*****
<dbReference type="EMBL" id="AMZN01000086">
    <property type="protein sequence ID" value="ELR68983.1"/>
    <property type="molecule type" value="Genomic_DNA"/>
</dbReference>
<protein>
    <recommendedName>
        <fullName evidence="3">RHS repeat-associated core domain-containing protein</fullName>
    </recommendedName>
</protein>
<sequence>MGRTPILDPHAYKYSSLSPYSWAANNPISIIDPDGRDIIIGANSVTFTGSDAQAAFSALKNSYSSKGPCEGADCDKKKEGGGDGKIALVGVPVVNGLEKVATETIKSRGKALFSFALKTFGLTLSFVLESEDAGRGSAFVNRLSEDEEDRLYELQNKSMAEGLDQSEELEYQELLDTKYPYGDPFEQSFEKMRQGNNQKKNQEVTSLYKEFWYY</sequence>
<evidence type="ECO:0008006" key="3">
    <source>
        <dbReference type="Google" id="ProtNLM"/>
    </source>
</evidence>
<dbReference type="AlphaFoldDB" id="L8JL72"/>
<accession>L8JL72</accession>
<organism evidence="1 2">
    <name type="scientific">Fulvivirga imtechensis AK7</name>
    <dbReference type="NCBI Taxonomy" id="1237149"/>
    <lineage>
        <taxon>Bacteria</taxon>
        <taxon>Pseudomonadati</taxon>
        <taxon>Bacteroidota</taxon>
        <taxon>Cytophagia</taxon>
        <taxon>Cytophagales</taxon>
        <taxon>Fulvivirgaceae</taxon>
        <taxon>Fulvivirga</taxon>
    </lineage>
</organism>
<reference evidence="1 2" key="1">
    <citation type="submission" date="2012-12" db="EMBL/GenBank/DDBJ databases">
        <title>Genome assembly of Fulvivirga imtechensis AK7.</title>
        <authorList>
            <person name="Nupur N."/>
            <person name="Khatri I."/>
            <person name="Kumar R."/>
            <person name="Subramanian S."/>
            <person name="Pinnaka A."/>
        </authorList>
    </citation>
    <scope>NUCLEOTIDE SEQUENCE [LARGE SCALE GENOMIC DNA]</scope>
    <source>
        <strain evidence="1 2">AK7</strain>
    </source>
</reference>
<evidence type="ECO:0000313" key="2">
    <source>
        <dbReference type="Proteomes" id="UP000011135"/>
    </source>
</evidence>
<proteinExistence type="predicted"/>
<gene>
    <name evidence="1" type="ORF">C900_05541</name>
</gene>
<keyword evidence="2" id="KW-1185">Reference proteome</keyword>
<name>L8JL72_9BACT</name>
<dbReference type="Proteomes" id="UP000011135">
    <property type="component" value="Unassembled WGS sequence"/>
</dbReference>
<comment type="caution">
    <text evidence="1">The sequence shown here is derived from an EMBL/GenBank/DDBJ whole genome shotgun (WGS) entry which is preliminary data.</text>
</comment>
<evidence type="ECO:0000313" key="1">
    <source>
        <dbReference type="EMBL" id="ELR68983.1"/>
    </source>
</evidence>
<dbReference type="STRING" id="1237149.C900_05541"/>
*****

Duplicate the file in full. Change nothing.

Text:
<dbReference type="EMBL" id="AMZN01000086">
    <property type="protein sequence ID" value="ELR68983.1"/>
    <property type="molecule type" value="Genomic_DNA"/>
</dbReference>
<protein>
    <recommendedName>
        <fullName evidence="3">RHS repeat-associated core domain-containing protein</fullName>
    </recommendedName>
</protein>
<sequence>MGRTPILDPHAYKYSSLSPYSWAANNPISIIDPDGRDIIIGANSVTFTGSDAQAAFSALKNSYSSKGPCEGADCDKKKEGGGDGKIALVGVPVVNGLEKVATETIKSRGKALFSFALKTFGLTLSFVLESEDAGRGSAFVNRLSEDEEDRLYELQNKSMAEGLDQSEELEYQELLDTKYPYGDPFEQSFEKMRQGNNQKKNQEVTSLYKEFWYY</sequence>
<evidence type="ECO:0008006" key="3">
    <source>
        <dbReference type="Google" id="ProtNLM"/>
    </source>
</evidence>
<dbReference type="AlphaFoldDB" id="L8JL72"/>
<accession>L8JL72</accession>
<organism evidence="1 2">
    <name type="scientific">Fulvivirga imtechensis AK7</name>
    <dbReference type="NCBI Taxonomy" id="1237149"/>
    <lineage>
        <taxon>Bacteria</taxon>
        <taxon>Pseudomonadati</taxon>
        <taxon>Bacteroidota</taxon>
        <taxon>Cytophagia</taxon>
        <taxon>Cytophagales</taxon>
        <taxon>Fulvivirgaceae</taxon>
        <taxon>Fulvivirga</taxon>
    </lineage>
</organism>
<reference evidence="1 2" key="1">
    <citation type="submission" date="2012-12" db="EMBL/GenBank/DDBJ databases">
        <title>Genome assembly of Fulvivirga imtechensis AK7.</title>
        <authorList>
            <person name="Nupur N."/>
            <person name="Khatri I."/>
            <person name="Kumar R."/>
            <person name="Subramanian S."/>
            <person name="Pinnaka A."/>
        </authorList>
    </citation>
    <scope>NUCLEOTIDE SEQUENCE [LARGE SCALE GENOMIC DNA]</scope>
    <source>
        <strain evidence="1 2">AK7</strain>
    </source>
</reference>
<evidence type="ECO:0000313" key="2">
    <source>
        <dbReference type="Proteomes" id="UP000011135"/>
    </source>
</evidence>
<proteinExistence type="predicted"/>
<gene>
    <name evidence="1" type="ORF">C900_05541</name>
</gene>
<keyword evidence="2" id="KW-1185">Reference proteome</keyword>
<name>L8JL72_9BACT</name>
<dbReference type="Proteomes" id="UP000011135">
    <property type="component" value="Unassembled WGS sequence"/>
</dbReference>
<comment type="caution">
    <text evidence="1">The sequence shown here is derived from an EMBL/GenBank/DDBJ whole genome shotgun (WGS) entry which is preliminary data.</text>
</comment>
<evidence type="ECO:0000313" key="1">
    <source>
        <dbReference type="EMBL" id="ELR68983.1"/>
    </source>
</evidence>
<dbReference type="STRING" id="1237149.C900_05541"/>